Achieving beautiful and healthy hair is everybody’s desire. This is understandable because it is the hair that makes people look great. Can you imagine if all people are bald?

The condition of our hair should never be taken for granted. If we want to present ourselves well to other people, then we should observe proper hygiene in all parts of our body – from head to toe. In addition to this, eating a balanced diet and taking vitamin supplements are also necessary.

If there’s one vitamin that plays a major role in hair growth, it has to be Vitamin E. Also known as alpha-tocopherol, this particular vitamin is an antioxidant that protects our body tissues from degenerating as a result of the presence of the so called free radicals. These free radicals are often linked to the aging process. They are usually formed in the body after exposure to environmental hazards such as pollutants and cigarette smoke.

Vitamin E is vital in the formation of red blood cells. It also assists the body in using vitamin K. The alpha tocopherol form is the one actively maintained in the body and is present in large amounts especially in the blood and tissues.
Specifically, this vitamin helps in the proper circulation of the blood especially in the scalp area. When this is achieved, oxygen is well provided to the hair cells. As a result of this, the cells are able to live longer as they are well nourished. Apart from the head, improved blood circulation caused by the presence of Vitamin E is also achieved in the different parts of the body.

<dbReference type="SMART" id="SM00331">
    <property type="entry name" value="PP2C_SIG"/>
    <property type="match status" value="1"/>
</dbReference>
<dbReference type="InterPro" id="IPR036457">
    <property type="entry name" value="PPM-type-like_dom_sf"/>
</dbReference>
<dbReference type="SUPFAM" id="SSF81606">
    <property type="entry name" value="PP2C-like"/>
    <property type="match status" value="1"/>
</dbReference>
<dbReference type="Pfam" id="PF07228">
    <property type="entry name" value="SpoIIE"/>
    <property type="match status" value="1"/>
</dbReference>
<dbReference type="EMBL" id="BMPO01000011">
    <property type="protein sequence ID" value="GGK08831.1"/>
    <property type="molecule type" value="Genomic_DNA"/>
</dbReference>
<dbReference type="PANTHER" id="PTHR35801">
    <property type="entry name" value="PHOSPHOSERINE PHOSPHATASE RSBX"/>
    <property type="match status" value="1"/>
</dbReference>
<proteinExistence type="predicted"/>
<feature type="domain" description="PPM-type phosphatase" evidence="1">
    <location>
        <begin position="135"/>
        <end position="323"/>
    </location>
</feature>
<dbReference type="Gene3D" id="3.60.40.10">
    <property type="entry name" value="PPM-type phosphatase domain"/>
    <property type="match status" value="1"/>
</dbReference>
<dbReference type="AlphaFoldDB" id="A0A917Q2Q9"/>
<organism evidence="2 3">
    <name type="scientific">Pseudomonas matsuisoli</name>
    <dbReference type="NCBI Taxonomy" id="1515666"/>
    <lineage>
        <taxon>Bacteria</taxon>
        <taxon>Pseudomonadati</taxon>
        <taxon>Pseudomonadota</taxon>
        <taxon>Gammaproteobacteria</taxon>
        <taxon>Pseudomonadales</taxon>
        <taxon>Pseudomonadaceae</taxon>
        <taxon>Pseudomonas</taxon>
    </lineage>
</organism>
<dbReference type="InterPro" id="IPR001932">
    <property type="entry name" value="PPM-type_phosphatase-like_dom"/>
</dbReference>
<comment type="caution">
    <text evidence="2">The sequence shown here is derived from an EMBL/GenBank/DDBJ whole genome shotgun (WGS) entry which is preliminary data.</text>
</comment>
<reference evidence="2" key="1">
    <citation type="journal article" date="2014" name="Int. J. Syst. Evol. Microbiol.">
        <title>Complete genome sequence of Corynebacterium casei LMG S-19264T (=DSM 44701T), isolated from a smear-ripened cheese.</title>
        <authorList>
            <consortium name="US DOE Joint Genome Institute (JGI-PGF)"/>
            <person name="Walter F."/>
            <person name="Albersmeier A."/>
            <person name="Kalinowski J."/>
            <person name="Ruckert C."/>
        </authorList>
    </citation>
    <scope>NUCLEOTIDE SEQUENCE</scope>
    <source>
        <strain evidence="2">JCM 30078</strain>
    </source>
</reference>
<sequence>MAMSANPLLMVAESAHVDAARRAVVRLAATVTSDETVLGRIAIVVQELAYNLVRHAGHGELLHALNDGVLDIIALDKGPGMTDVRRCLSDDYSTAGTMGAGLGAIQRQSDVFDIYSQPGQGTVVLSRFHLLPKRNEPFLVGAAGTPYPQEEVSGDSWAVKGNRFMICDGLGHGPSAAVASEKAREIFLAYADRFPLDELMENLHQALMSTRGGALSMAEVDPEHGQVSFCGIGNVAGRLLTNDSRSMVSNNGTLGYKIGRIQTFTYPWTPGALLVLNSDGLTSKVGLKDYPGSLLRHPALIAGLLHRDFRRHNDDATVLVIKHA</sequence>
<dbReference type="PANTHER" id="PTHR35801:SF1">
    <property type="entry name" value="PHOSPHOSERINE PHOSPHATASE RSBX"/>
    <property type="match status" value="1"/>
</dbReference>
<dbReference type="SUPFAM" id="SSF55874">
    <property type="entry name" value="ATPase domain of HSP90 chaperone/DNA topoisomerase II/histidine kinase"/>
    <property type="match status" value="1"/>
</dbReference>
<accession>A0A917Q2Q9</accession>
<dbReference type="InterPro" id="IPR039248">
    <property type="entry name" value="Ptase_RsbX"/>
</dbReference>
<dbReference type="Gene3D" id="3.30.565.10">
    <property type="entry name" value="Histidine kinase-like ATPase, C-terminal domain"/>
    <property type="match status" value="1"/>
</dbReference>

Vitamin E sources

There are many foods rich in Vitamin E. These are wheat germ, cereals, grains, beans, nuts, seeds, olives, corn, eggs, green leafy vegetables such as spinach, asparagus and oil from vegetables such as sunflower, corn, soybean and cottonseed.

Recommended amount

Hair conscious people who want to take Vitamin E supplements need to be aware of the recommended daily allowance (RDA). This is important because excessive intake of this vitamin is harmful to the health. Adults aged 18 years and older regardless of gender should only take 15 milligrams of Vitamin E every day. The previous 8 to 10 mg/day RDA had been changed by the Food and Nutrition Board of the Institute of Medicine in 2000 as a result of studies that found men to be deficient in the vitamin.

Meanwhile, the RDA for infants is 4 to 5 mg. Children aged one to eight need 6 to 7 mg while those aged nine to 13 need 11 mg. Breastfeeding women are required to take a higher dosage of 19 mg per day.

Side effects

High doses of Vitamin E are likely to cause some side effects so make sure that you take this vitamin in moderation. A possible adverse effect is slow blood clotting which can cause hemorrhage or extreme bleeding in some people.

Additionally, there are physicians who require the discontinuance of Vitamin E supplementation in patients about to undergo elective surgery. These patients are asked to stop taking the vitamin at least one month before their surgery to prevent the risk of hemorrhage.


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